Last night, I finished an important chapter in a book called, “The Power of Habit: Why We Do What We Do in Life and Business.”
The chapter in question focused on how movements begin — and why some flourish successfully while others die an uneventful death.
It used the Montgomery Bus Boycott as a case study in what elements need to exist in order for massive change to happen.
Did you know that Rosa Parks wasn’t the first African American to get arrested for refusing to give up her seat?
That’s right. Scores of others before her had taken a stand against the unfairness of segregation on public transportation and been locked up just like her.
But Rosa was different. She was well-respected and well-connected across a wide array of social networks in her community — both white and black. And she was friends with an attorney who’d been looking for a way to challenge the local segregation laws.
Martin Luther King, Jr. was new on the scene as well. And what you might not know is that he really didn’t want to get involved with the boycott. At least, not initially. His decision to participate was really a matter of influence — the kind you find with folks who have some to wield.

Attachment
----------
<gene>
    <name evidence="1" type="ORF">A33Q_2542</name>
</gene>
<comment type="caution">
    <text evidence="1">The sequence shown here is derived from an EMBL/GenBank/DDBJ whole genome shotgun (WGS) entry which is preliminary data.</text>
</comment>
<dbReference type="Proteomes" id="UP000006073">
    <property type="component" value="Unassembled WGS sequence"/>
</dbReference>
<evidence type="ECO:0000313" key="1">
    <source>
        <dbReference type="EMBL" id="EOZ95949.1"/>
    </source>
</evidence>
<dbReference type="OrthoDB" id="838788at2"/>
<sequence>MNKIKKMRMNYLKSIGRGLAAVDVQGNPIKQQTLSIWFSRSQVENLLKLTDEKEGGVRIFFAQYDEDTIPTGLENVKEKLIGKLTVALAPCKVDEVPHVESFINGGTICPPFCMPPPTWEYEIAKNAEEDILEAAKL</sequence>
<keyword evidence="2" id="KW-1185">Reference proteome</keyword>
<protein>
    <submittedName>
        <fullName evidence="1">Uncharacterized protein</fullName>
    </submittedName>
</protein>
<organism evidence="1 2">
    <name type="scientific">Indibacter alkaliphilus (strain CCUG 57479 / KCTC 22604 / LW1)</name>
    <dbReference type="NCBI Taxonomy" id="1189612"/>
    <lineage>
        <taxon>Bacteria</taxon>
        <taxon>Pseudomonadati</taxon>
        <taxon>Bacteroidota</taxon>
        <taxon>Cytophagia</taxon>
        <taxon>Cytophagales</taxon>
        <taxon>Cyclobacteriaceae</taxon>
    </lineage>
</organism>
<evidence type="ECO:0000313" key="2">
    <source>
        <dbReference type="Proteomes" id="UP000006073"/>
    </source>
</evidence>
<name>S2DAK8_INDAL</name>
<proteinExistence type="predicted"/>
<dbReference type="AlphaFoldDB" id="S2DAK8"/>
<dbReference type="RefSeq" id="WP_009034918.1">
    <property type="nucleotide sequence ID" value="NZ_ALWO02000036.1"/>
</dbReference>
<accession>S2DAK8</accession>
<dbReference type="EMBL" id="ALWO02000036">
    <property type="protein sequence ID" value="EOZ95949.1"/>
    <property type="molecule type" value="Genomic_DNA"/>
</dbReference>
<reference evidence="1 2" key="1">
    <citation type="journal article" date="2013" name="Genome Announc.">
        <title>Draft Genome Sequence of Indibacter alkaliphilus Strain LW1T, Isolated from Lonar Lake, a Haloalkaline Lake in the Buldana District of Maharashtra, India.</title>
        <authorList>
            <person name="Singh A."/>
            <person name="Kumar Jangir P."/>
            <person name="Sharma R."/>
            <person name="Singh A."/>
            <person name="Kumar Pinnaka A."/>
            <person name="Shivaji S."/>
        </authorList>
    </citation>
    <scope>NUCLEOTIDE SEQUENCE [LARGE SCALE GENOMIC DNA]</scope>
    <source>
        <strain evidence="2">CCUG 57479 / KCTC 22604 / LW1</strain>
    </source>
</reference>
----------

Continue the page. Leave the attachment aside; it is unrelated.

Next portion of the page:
The timing was right. The people were there. But it still took many many voices and days to get that law overturned.
And the thing most responsible for its success? According to the author: Peer pressure (the good kind). The kind that helps spread an idea and create positive change. It’s what we might call social influence, or social proof. Kind of like this:
We all have this kind of power.
Will you use yours?
Will you tell your stories and share your experiences?
And will you invite your friends to join us as we move forward?
If you’d like to see a more balanced world of marketing, then here’s my call to you: Get involved. Share your voice. Tell the world what you want to create and how you want to create it.
It’s time we used our marketing powers for good instead of evil!